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My Journey As A Scroll Saw Pattern Designer #463: (Happily) Back to Drawing

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Blog entry by Sheila Landry (scrollgirl) posted 1069 days ago 727 reads 0 times favorited 6 comments Add to Favorites Watch
« Part 462: Premature Celebration (or "Don't Bank on It") Part 463 of My Journey As A Scroll Saw Pattern Designer series Part 464: Wearing Many Hats »

I am pleased to report that although yesterday had a shaky beginning, in the end it really turned out to be a good day.

I am learning my way around this customer service maze that I find myself in sometimes and I am actually starting to figure out the right person to contact when certain issues come up with my website. I know that sounds like it should be a given, but when maintaining the websites’ ability to take and process orders, it involves several codependent elements which all need to be functioning correctly in order for things to go smoothly.

I know that this sounds like it should be a given, but it really isn’t with the way that many of these host sites are set up. Some offer ‘all inclusive’ packages in which they cover several of these services for you so you are unaware of these separate components until problems arise and you are directed to others to find resolutions. I admit that in my case, this was exactly what happened. When I first started the site almost ten years ago, I had far less knowledge of what it entailed and blindly followed along doing what was asked of me to initially set it up. Since I hadn’t really worked on developing and maintaining the site until the past couple of years, there were few problems because the traffic was light and the site itself was such a non-factor in my business.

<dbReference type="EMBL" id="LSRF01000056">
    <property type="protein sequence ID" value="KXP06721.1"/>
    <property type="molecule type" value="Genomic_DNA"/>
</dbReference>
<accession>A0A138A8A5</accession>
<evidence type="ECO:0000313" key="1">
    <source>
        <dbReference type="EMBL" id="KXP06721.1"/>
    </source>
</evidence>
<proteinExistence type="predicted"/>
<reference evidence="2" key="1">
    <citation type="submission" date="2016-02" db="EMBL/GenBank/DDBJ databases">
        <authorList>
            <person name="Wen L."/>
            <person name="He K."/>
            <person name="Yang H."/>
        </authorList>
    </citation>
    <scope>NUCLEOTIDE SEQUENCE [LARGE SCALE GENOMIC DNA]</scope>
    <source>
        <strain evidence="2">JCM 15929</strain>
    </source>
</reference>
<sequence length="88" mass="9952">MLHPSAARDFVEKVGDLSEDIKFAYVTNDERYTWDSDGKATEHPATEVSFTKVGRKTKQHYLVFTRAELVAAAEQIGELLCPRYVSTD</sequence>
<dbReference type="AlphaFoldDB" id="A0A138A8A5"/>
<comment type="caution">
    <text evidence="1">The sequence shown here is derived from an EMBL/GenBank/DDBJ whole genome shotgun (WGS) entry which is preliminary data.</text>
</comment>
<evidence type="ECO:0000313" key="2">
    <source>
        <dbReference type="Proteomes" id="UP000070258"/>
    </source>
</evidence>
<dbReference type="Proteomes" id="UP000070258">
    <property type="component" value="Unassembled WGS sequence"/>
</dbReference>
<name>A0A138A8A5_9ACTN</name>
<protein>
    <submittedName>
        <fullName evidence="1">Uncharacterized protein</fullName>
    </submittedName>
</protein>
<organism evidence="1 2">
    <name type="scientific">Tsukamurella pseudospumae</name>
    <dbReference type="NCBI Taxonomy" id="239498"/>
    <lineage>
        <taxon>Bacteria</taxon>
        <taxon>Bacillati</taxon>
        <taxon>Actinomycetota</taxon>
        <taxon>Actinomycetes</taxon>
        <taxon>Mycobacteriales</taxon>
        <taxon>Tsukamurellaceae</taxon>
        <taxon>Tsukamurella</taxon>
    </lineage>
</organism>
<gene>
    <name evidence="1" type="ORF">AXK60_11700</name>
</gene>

Now however, it is a integral part of my company and perhaps I am just more in tune with the issues that arise because of this. In any case, I do feel more comfortable not only being aware of the process, but understanding it and knowing how to troubleshoot on my own and resolve most problems quickly. I like having this degree of control and it gives me a sense of comfort and independence.

Yesterday’s issue turned out to be a very minor one. Resolving it was only a matter of checking two boxes on the building side of the site which linked both Visa and Mastercard to the new processor account that I had set up the day before. It all made sense once I saw it. I had changed the processor account, and therefore needed to point the payment type to it. It was that simple. The boxes were checked and everything was able to communicate properly. It seems hard to believe such a simple resolution caused me so much anxiety.

I suppose that is one reason I like computers. I can look at them and successfully remove all emotion from the equation. I have been able to do this from the very beginning of my experiences with computers in the mid-nineties. I find that in regard to computers, there are two types of people – the kind that believe that computers think on their own and the kind that don’t. I learned early that computers only do what they are programmed or told to do. They don’t have the capacity to reason and make decisions (at least not at the level that most think they do.) It isn’t personal. It is all very logical.